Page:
· Stay hydrated. Often we think we’re hungry when actually, we’re just a bit dehydrated. Make sure you’re drinking plenty of water and this will help keep hunger at bay.

3) Progressive overload

If you want to see results, progressive overload is incredibly important.

This principle involves continually increasing the demands on your body by making your workouts more challenging in some way. This is crucial for ensuring your body keeps adapting. Without it, you’ll hit that dreaded plateau.

There are lots of different ways you can apply progressive overload to your training including:

· Lifting heavier weights

· Increasing the number of reps or sets you’re doing

· Decreasing rest time between sets

· Trying a new exercise

· Doing longer or more frequent sessions (as long as you’re not overtraining)

· Increasing time under tension (slowing down the movement when lifting weights)

· Increasing range of motion

· With running you can increase mileage, add some hill training or do intervals

Always make sure you’ve perfected your form and technique before progressing. This alone can be enough because you’re going to get a lot more out of an exercise if you’re doing it properly.

4) You’re not being consistent

40% of our daily actions are the product of our habits. From brushing our teeth to scrolling through social media, there are so many things we do every day without even thinking about it. We’ve done it so many times, it just happens.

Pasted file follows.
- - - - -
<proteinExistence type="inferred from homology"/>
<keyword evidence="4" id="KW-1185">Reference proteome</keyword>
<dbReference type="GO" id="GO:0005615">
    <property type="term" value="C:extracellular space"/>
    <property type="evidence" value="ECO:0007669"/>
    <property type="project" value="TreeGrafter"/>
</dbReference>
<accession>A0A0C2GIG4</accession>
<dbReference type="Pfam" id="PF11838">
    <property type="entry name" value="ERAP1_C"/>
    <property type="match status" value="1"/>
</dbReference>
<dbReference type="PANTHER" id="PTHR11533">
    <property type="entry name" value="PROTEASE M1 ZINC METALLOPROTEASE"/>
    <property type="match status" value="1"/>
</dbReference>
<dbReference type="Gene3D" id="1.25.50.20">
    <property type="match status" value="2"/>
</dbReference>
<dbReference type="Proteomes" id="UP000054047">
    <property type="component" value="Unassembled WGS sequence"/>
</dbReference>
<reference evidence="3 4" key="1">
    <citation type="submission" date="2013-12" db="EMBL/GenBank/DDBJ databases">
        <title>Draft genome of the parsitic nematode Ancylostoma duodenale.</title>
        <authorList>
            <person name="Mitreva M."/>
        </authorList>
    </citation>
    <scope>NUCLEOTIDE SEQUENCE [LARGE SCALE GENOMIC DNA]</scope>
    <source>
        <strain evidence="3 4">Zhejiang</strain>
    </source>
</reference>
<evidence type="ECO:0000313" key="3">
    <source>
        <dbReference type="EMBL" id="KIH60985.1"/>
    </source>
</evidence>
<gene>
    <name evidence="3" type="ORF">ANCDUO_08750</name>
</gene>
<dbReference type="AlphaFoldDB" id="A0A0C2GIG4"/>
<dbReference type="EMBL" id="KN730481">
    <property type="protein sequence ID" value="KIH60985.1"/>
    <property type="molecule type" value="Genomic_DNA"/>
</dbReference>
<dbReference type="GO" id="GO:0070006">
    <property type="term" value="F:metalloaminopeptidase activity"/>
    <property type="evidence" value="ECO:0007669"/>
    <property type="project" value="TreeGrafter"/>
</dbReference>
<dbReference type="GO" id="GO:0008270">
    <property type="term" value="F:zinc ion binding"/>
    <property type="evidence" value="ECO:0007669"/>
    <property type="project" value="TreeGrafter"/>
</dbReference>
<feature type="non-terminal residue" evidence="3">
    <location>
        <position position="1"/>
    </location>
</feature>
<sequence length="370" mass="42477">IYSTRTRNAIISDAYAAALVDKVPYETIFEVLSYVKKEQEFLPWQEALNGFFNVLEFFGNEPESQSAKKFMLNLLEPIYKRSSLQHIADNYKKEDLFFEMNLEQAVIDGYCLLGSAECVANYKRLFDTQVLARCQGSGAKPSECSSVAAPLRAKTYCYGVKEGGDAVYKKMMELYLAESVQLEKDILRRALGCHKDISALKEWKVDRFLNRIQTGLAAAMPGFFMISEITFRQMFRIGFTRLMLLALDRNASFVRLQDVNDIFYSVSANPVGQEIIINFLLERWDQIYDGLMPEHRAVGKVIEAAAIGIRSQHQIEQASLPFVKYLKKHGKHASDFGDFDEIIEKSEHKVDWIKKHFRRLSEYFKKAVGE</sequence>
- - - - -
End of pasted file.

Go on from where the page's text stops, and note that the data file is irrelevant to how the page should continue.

If you want to reach your goals, you need to make exercise a habit.

How to build good exercise habits

· Find an activity you love. If you enjoy it, you’re far more likely to stick to it.

· Exercise at the time of day you feel best. If you’re full of energy first thing in the morning, get your workout done then. If you leave your workout until the end of the day when you tend to feel exhausted, you’re far more likely to find excuses not to do it.

· Pre-determine the days and times you’ll exercise. If you set the intention, it’s more likely to happen.

· Set the tone for your day by starting with a healthy habit. Drink a glass of water, meditate, do some stretches, think about what you’re grateful for, have a healthy breakfast – how you start your day will have a huge impact on how it ends.

· Find a way to keep yourself accountable. This can be anything from setting yourself a goal, working out with a friend or using a personal trainer who will ensure you turn up to sessions.

5) You’re overtraining

When it comes to exercise, we often think the more we do, the stronger, fitter and faster we’ll get. While a well-structured programme will help you reach these goals, overdoing it can in fact send you the other way.

Our body needs rest between workouts so it can adapt and recuperate. Believe it or not, rest is also essential for muscle growth. Overtraining on the other hand can cause your performance to plateau or even decrease.

Common signs you’re overtraining include:

· You’re struggling with motivation

· You always feel tired

· You’ve noticed a drop in performance

· You’ve stopped seeing progress

· Your resting heart rate is higher than usual

· Your muscles always feel sore

· You’re struggling to sleep

· You feel irritable

· You keep getting injured

It’s common for people to feel guilty on rest days but remember, you’re doing your body a big favour by taking them! Rest days don’t have to mean doing absolutely nothing either. If you prefer to keep active you can still go for a walk or do something low impact such as yoga.

If you have any questions about training and plateaus, feel free to email me on